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A Once-Neglected Stray Receives an Unforgettable Memorial

She was dangerously thin, fleeing in fear at even the sound of a falling leaf. The leather collar around her neck was so tight it was clear she had grown out of it some time ago.

Vicki Webb first spotted the reddish-blond Labrador-shepherd mix stray when she began stealing cat food from bowls in the Webbs’ backyard. Every time Vicki tried to coax her toward a bowl of dog food, she’d run away.

But each day she would return. Lingering in nearby woods, she’d show up at the Webbs’ house around dusk, then leave as the sun rose. This happened every night for two years, and during that time Vicki and her husband, Don, never forgot the timid stray.

At first, Vicki started sitting on a blanket, not too close to the food bowl, not too far away, to keep the dog company. Soon, the dog started barking to announce her arrival, and Vicki began sitting with her for longer periods, even far after dark. The dog wouldn’t let Vicki or Don touch her, but she was becoming more comfortable with their companionship.

The Webbs eventually named the dog Chicken because of her skittish nature. It didn’t matter how busy they were or how hot or cold it was outside, they were devoted to Chicken. One winter day was so frigid, Vicki and Don built a makeshift shelter from bales of pine straw, lining it with blankets and heating pads for Chicken. Vicki was pleased to see the dog’s furry legs protruding behind the straw the following morning.

Then, a breakthrough. A week of non-stop rain brought an exhausted Chicken inside the Webb’s fenced-in yard; a gate was usually left open for her. She fell down on the grass, too weary to stand.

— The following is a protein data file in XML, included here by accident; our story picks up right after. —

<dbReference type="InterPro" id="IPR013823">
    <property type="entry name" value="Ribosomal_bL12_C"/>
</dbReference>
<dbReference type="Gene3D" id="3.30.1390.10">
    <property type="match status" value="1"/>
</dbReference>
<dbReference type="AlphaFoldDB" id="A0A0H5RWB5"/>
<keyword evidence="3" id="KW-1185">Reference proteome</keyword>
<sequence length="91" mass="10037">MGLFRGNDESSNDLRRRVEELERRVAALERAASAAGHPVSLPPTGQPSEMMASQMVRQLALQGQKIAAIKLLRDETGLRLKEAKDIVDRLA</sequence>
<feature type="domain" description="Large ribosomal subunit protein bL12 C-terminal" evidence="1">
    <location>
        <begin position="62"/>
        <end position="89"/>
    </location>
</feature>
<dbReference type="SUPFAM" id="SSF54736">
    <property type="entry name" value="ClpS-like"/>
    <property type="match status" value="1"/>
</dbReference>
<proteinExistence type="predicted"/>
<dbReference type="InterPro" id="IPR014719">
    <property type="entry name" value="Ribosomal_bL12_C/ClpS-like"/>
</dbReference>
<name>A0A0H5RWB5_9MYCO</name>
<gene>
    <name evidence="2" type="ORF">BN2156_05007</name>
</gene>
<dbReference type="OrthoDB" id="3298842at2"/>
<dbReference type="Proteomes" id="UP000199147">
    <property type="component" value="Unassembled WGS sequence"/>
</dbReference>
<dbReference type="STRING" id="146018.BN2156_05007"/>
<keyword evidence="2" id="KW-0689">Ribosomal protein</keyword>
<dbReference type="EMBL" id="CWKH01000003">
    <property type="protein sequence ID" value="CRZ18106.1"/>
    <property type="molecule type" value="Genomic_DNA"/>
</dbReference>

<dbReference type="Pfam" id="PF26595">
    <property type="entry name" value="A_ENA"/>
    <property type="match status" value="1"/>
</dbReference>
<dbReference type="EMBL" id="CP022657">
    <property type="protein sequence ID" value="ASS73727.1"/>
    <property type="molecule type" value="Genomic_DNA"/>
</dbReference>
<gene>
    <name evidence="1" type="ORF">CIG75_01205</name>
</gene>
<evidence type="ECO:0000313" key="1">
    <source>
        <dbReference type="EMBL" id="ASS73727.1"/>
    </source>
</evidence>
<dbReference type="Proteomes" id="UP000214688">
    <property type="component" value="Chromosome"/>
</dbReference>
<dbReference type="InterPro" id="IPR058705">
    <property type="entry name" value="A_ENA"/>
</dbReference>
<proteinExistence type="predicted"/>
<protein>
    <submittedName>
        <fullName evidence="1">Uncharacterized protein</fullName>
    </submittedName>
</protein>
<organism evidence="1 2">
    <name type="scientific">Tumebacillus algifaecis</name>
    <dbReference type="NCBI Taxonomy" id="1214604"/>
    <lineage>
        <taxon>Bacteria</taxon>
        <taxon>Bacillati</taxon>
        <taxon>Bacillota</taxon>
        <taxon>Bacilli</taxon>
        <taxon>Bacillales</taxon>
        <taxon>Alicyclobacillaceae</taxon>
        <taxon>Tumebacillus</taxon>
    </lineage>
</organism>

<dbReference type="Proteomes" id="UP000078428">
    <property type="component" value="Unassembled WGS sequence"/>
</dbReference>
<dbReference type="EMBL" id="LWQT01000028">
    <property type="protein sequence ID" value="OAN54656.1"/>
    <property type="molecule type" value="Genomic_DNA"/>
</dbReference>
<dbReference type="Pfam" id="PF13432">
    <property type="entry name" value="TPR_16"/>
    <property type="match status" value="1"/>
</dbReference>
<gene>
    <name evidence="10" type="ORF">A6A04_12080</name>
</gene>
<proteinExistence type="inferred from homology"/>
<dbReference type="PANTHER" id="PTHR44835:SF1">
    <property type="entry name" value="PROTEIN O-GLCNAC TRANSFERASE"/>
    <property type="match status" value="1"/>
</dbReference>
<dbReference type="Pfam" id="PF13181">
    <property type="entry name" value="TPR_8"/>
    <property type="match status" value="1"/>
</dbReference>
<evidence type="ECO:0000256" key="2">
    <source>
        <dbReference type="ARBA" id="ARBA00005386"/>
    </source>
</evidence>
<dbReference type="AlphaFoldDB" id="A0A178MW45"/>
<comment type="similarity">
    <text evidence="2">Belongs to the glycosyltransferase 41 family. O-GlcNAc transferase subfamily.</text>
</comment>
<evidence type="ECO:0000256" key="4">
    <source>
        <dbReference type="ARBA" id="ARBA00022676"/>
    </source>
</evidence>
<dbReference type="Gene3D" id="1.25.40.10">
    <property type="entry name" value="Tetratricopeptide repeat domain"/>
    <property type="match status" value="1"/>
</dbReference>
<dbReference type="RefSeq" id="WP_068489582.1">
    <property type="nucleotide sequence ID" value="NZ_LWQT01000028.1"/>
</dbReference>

“I saw this as the best and possibly last opportunity to finally secure Chicken, having never been able to touch, pet or provide a loving embrace,” said Vicki. “The fence gate was closed and with the drop of the latch, Chicken became Chicken Webb and our hearts were filled.”

Vicki and Don Webb sign a pledge for two endowments, $1 million each, to the NC State College of Veterinary Medicine.

Chicken did not resist this time, even jumping into the Webbs’ car for the first veterinarian visit. While there, Chicken crawled into Vicki’s lap and licked her.

Now, after Chicken, who died in 2016, officially joined their family seven years ago, the Webbs are honoring their extraordinary and unforgettable friend at the place where she benefited so much from effective, compassionate care.

In a planned gift, the Webbs have pledged two endowments, $1 million each, to the NC State College of Veterinary Medicine. One establishes the Chicken Webb Osteoarthritis Pain Management Research Endowment. The second creates the Chicken Webb Cancer Research Endowment.

Over time, it was clear that Chicken’s life as a stray had taken its toll. When she started suffering from painful osteoarthritis, the Webbs brought her to the CVM and to Duncan Lascelles, professor of small animal surgery and pain management and an internationally renowned expert on measuring and treating companion animal pain.

Lascelles, who had also treated the Webb’s cat, Ditto, performed hip replacement surgery to ease Chicken’s discomfort and restore mobility. When Chicken later developed hemangiosarcoma, an aggressive cancer of the circulatory system that also affected Chicken’s spleen, the Webbs brought her to the NC State Veterinary Hospital, where surgeons removed her spleen and began a chemotherapy program, extending Chicken’s life for two years.

From left to right: Sherry Buckles, director of development, Duncan Lascelles, professor of small animal surgery and pain management, Vicki and Don Webb and Dean Paul Lunn. Photo by John Joyner/NC State Veterinary Medicine

 

The CVM’s clinical staff has become like family to the Webbs because Chicken was also such a valued, memorable family member. It had taken several years for the Webbs to gain Chicken’s trust. When it came to her care, they trusted NC State.

“Our pets are our children and we are very grateful for everything that’s been done here,” said Don. “We hope this will memorialize them in a way that will help others.”  

~Steve Volstad/ NC State Veterinary Medicine